Companies like Applied Materials (s AMAT) and Oerlikon are building businesses out of selling so-called “turnkey” (ready to use) thin-film solar manufacturing equipment to would-be solar developers. The idea is that instead of developing the technology itself, a solar maker can just buy the gear and start churning out panels with relative ease. But the reality is, it’s not always that easy.
Masdar PV, a subsidiary of Abu Dhabi’s renewable energy initiative, delivered its first thin-film panels from its factory in Ichtershausen, Germany, this week using an Applied Materials SunFab line, but according to CEO Rainer Gegenwart, the line wasn’t exactly plug and play. Instead — at least initially — Masdar PV ended up with a lot of broken glass.
Glass has to be properly treated in order to avoid chips and damage to its edges that could render it unusable for solar panels, and handling it proved a real challenge. As Gegenwart noted, while Applied and Oerlikon come from the semiconductor and display industries, which makes them very good at large-area coating machines, that doesn’t necessarily give them expertise in packaging PV panels.
Based on its own solar production expertise, Masdar PV attempted to improve the line when it placed its order by modifying some of the processes and switching out some of the machines with others, he said. If it had it to do over again, Masdar PV would change even more of the components than it actually did initially, he said. “AMAT, as well as Oerlikon, are not shipping ‘turnkey’ because that means the product line [arrives and just] starts,” Gegenwart said.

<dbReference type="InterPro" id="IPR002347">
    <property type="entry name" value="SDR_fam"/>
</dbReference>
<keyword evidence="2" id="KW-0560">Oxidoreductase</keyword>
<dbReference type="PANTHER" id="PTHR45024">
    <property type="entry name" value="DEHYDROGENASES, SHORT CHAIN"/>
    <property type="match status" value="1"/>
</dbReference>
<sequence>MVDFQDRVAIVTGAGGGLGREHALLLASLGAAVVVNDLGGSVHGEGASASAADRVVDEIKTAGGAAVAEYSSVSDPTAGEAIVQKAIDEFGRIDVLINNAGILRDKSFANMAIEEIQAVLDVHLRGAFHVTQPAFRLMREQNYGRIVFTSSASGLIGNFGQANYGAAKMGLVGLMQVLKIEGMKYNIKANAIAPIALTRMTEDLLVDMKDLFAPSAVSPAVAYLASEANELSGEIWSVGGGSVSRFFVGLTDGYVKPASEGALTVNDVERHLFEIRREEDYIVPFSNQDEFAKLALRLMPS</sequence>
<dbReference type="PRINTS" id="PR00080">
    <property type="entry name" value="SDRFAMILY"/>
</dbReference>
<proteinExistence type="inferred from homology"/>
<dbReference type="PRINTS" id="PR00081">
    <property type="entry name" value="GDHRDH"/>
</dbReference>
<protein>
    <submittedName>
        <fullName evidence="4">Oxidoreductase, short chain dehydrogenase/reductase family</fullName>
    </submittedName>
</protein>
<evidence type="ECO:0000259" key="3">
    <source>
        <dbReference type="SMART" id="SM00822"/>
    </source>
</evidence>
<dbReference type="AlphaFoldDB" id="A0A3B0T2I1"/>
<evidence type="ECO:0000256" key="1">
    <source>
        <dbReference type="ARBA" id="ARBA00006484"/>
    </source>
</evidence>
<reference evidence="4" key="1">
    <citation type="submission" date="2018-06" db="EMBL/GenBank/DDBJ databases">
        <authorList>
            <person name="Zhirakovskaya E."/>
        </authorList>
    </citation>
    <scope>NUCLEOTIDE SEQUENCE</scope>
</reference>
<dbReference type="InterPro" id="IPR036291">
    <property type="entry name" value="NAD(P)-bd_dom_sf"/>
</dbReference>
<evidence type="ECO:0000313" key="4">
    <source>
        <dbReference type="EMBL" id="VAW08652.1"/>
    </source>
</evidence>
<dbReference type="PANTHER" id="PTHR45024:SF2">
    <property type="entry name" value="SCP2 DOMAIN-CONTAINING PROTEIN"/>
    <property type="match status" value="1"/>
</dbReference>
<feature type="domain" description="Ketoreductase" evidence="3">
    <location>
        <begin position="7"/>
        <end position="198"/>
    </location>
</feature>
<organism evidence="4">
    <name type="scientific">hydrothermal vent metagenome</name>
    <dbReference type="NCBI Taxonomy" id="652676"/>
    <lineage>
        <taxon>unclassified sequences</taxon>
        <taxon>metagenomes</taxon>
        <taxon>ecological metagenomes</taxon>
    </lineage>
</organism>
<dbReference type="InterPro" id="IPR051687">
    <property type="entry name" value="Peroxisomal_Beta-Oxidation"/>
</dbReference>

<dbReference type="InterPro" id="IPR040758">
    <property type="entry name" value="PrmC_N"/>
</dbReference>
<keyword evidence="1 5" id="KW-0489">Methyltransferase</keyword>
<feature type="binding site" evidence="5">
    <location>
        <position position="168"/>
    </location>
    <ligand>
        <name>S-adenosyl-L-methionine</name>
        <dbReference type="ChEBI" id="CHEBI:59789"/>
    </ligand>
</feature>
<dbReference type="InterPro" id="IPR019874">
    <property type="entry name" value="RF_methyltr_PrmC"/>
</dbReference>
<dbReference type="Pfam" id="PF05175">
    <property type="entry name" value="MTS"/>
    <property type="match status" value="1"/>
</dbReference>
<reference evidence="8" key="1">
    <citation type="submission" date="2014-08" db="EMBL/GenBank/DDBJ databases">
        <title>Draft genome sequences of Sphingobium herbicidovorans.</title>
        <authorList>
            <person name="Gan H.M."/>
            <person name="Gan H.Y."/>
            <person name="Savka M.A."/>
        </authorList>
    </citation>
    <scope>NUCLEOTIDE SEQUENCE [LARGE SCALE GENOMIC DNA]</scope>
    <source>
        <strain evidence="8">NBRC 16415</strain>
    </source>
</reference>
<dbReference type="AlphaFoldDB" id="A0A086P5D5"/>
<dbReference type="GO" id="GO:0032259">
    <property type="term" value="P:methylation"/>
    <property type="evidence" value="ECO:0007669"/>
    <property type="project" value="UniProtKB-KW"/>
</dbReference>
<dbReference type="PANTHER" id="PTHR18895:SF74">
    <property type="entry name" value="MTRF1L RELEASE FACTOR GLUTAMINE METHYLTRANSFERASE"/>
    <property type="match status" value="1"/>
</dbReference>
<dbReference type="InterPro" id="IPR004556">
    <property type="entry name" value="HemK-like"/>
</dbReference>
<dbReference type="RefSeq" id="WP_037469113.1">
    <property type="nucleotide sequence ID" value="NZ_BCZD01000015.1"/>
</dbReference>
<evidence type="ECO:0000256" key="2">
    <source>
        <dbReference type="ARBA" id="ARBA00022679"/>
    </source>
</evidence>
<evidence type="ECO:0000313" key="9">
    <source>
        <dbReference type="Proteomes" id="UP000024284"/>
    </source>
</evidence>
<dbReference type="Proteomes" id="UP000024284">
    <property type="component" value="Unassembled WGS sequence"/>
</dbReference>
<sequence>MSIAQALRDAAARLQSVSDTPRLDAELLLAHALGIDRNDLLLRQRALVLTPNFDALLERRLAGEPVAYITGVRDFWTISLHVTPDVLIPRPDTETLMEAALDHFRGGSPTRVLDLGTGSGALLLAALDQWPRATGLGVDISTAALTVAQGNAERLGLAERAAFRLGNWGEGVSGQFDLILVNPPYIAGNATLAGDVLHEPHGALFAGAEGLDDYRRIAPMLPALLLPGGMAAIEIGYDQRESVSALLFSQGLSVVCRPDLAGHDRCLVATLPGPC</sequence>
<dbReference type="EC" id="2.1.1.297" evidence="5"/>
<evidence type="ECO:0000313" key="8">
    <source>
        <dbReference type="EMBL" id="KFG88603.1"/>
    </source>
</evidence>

It’s also not clear that Applied Materials and Oerlikon are saving their customers significant cash. Oerlikon in July announced technology that could bring costs down to $1.20 per watt, although it’s shooting to cut that to less than $1 per watt. But First Solar (s FSLR) has already managed to lower its manufacturing costs to 85 cents per watt, although to be fair, the company’s also been producing for a longer time and at larger volumes. “They have not proven it’s much cheaper to do turnkey,” Gegenwart said. “We expect Applied Materials and Oerlikon to work much closer with their customers to make both sides more successful.”
Despite all of that, Genewart said Masdar PV doesn’t regret buying lines from Applied Materials: “It was a real advantage for the industry that equipment suppliers are offering complete equipment lines,” he said. Masdar PV expects its new factory to produce 3 MW of panels by the end of the year, most of which are already sold. While the company didn’t disclose the annual capacity of the plant, it said last year that its first two factories would have a combined initial capacity of 210 megawatts.
Masdar PV plans to start shipping panels to Abu Dhabi this year, with the first Abu Dhabi installation using its panels expected to be completed this winter, and hopes to ship its first panels to North America next year, Gegenwart said. The company is already building a sales and customer support team in Abu Dhabi to help develop the market, which it believes will take off in the next couple of years. And it’s started construction on its second plant, also in Abu Dhabi, although operations could be delayed at that plant depending on the market, Gegenwart said. Masdar PV is taking a wait-and-see approach in the U.S., however. It plans to evaluate the market in order to determine whether to build a factory there in 2010 and 2011.